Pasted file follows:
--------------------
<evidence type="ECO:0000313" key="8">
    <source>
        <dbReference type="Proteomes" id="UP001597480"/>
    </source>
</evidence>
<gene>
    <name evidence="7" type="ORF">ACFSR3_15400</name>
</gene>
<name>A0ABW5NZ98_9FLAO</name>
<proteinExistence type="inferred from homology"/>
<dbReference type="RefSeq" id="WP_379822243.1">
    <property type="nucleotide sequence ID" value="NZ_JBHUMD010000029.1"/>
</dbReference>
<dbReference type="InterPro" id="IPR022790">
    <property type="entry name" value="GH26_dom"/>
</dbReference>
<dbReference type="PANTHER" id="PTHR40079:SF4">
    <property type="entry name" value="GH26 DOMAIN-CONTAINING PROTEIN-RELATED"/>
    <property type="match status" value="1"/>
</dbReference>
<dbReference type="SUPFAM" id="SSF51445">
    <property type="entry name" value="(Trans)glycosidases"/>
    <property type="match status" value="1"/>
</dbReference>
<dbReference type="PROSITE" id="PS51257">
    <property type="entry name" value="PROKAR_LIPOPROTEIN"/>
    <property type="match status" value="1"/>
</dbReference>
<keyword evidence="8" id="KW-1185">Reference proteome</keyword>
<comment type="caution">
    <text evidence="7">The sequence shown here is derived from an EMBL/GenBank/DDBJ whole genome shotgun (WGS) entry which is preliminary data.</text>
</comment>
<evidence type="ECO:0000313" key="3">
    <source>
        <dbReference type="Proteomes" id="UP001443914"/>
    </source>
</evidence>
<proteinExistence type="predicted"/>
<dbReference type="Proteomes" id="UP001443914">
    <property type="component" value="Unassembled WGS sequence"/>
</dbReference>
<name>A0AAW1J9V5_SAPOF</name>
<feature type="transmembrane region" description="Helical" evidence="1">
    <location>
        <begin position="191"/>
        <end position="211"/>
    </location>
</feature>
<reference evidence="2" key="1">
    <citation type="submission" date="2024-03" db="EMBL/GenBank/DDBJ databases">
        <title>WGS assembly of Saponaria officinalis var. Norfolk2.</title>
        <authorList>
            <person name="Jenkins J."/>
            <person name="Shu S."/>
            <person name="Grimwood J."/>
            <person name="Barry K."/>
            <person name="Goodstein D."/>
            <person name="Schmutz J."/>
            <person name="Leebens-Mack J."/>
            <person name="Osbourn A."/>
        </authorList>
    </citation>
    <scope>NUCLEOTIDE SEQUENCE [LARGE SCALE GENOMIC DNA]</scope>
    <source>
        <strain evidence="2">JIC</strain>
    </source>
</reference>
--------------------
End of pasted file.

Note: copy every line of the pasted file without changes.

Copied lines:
<evidence type="ECO:0000313" key="8">
    <source>
        <dbReference type="Proteomes" id="UP001597480"/>
    </source>
</evidence>
<gene>
    <name evidence="7" type="ORF">ACFSR3_15400</name>
</gene>
<name>A0ABW5NZ98_9FLAO</name>
<proteinExistence type="inferred from homology"/>
<dbReference type="RefSeq" id="WP_379822243.1">
    <property type="nucleotide sequence ID" value="NZ_JBHUMD010000029.1"/>
</dbReference>
<dbReference type="InterPro" id="IPR022790">
    <property type="entry name" value="GH26_dom"/>
</dbReference>
<dbReference type="PANTHER" id="PTHR40079:SF4">
    <property type="entry name" value="GH26 DOMAIN-CONTAINING PROTEIN-RELATED"/>
    <property type="match status" value="1"/>
</dbReference>
<dbReference type="SUPFAM" id="SSF51445">
    <property type="entry name" value="(Trans)glycosidases"/>
    <property type="match status" value="1"/>
</dbReference>
<dbReference type="PROSITE" id="PS51257">
    <property type="entry name" value="PROKAR_LIPOPROTEIN"/>
    <property type="match status" value="1"/>
</dbReference>
<keyword evidence="8" id="KW-1185">Reference proteome</keyword>
<comment type="caution">
    <text evidence="7">The sequence shown here is derived from an EMBL/GenBank/DDBJ whole genome shotgun (WGS) entry which is preliminary data.</text>
</comment>
<evidence type="ECO:0000313" key="3">
    <source>
        <dbReference type="Proteomes" id="UP001443914"/>
    </source>
</evidence>
<proteinExistence type="predicted"/>
<dbReference type="Proteomes" id="UP001443914">
    <property type="component" value="Unassembled WGS sequence"/>
</dbReference>
<name>A0AAW1J9V5_SAPOF</name>
<feature type="transmembrane region" description="Helical" evidence="1">
    <location>
        <begin position="191"/>
        <end position="211"/>
    </location>
</feature>
<reference evidence="2" key="1">
    <citation type="submission" date="2024-03" db="EMBL/GenBank/DDBJ databases">
        <title>WGS assembly of Saponaria officinalis var. Norfolk2.</title>
        <authorList>
            <person name="Jenkins J."/>
            <person name="Shu S."/>
            <person name="Grimwood J."/>
            <person name="Barry K."/>
            <person name="Goodstein D."/>
            <person name="Schmutz J."/>
            <person name="Leebens-Mack J."/>
            <person name="Osbourn A."/>
        </authorList>
    </citation>
    <scope>NUCLEOTIDE SEQUENCE [LARGE SCALE GENOMIC DNA]</scope>
    <source>
        <strain evidence="2">JIC</strain>
    </source>
</reference>